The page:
The Queen Gives Commonwealth Speech About "Dedication to Duty" Ahead of Sussexes' Oprah Interview

The Queen, Prince Charles, and the Duke and Duchess of Cambridge made their priorities clear just eight hours before Harry and Meghan's bombshell interview.

With just hours to go before Oprah Winfrey (opens in new tab)’s must-see interview with the Duke and Duchess of Sussex (opens in new tab) airs, the Queen has delivered a passionate speech on "selfless dedication to duty."

In a pre-recorded address from St. George’s Hall at Windsor Castle, the monarch marked Commonwealth Day with words reflecting on the courage of the 2.4 billion people across the 54-country realm during the "testing times" of the past year.

"Over the coming week, as we celebrate the friendship, spirit of unity and achievements of the Commonwealth, we have an opportunity to reflect on a time like no other," said the Head of the Commonwealth, who wore a dress and jacket of silk and wool cloque by Angela Kelly for the March 7 broadcast. "Whilst experiences of the last year have been different across the Commonwealth, stirring examples of courage, commitment and selfless dedication have been demonstrated in every Commonwealth nation and territory, notably by those working on the frontline who have been delivering healthcare and other public services in their communities."

britains queen elizabeth ii signs her annual commonwealth day message in st georges hall at windsor castle, windsor, west of london on march 5, 2021 photo by steve parsons pool afp photo by steve parsonspoolafp via getty images

(Image credit: STEVE PARSONS)

She continued, "We have also taken encouragement from remarkable advances in developing new vaccines and treatments ... The testing times experience by so many have led to a deeper appreciation of the mutual support and spiritual sustenance we enjoy being connected to others."

As Prince Philip (opens in new tab) spends his third weekend under medical care—after returning to his King Edward VII Hospital (opens in new tab) suite on Friday following a heart-related procedure—the Queen wore a sapphire and diamond chrysanthemum brooch she first revealed in her 1947 honeymoon photos with the Duke of Edinburgh and in several anniversary portraits since. The touching nod to her husband was noticeable as she spoke about the challenges of feeling of isolated during the COVID-19 pandemic.

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"The need to maintain greater physical distance, or to live and work largely in isolation, has, for many people across the Commonwealth, been an unusual experience," she said. "In our everyday lives, we have had to become more accustomed to connecting and communicating via innovative technology—which has been new to some of us—with conversations and communal gatherings, including Commonwealth meetings, conducted online, enabling people to stay in touch with friends, family, colleagues and counterparts, who they have not been able to meet in person."

The Commonwealth Day service—which titled its annual theme, "Delivering a Common Future: Connecting, Innovating, Transforming"—usually takes place at Westminster Abbey but due to COVID-19 restrictions was turned into a special program by the BBC. The pre-taped production, which aired in the U.K. eight hours before Harry and Meghan’s CBS special (opens in new tab) in the U.S., included contributions from all senior royals, including Prince Charles and the Duke and Duchess of Cambridge.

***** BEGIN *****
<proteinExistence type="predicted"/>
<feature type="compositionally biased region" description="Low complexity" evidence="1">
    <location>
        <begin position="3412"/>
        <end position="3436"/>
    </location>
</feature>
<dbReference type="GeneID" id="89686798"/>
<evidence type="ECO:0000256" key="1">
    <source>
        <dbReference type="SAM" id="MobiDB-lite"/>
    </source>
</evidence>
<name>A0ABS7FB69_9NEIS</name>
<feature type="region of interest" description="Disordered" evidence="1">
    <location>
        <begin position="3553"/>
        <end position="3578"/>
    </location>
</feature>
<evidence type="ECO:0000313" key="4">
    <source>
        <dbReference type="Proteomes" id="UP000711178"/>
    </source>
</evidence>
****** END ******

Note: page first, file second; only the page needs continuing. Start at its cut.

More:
prince william and kate middleton

(Image credit: Kensington Palace)

Prince William and Duchess Kate (opens in new tab) spoke with medical, charity, and voluntary staff from across the Commonwealth to hear about efforts being made to care for those within their communities. Prince Charles pre-recorded a message at Westminster Abbey to address the "universal devastation" caused by the pandemic, while Camilla, the Duchess of Cornwall sat down with British broadcaster Clare Balding for a taped conversation about the importance of books and reading for children during a year of disrupted education.

The televised event appeared to be at clear odds with the Sussexes’ forthcoming CBS primetime special with Oprah (opens in new tab), which will be the couple’s first time revealing the details behind their decision to prioritize family, safety and wellbeing over working roles within the institution of the monarchy.

In February, Prince Harry and Meghan, the Duchess of Sussex were forced to relinquish their remaining royal patronages after confirming to the Palace that they would continue to live independent lives. The couple’s decision also meant the end of their roles as President and Vice President (respectively) of the youth-focused Queen’s Commonwealth Trust.

A Buckingham Palace source tells, "The Commonwealth Day programme had always been scheduled on this date, however the timing will no doubt be a reminder to viewers where the priorities of the royal family (opens in new tab) lie."

Omid Scobie
Omid Scobie

Omid Scobie is’s Royal Editor at Large and has covered the lives and philanthropic work of the younger members of the British Royal Family for over eight years. As well as spearheading exclusive coverage of major royal milestones (including the weddings of both the Cambridges and Sussexes), Scobie has traveled extensively with Harry, Meghan, William and Kate on their engagements in the U.K. and around the world. As ABC News’s Royal Contributor, Scobie is a regular on Good Morning America and host of the network’s forthcoming podcast, The Heir Pod.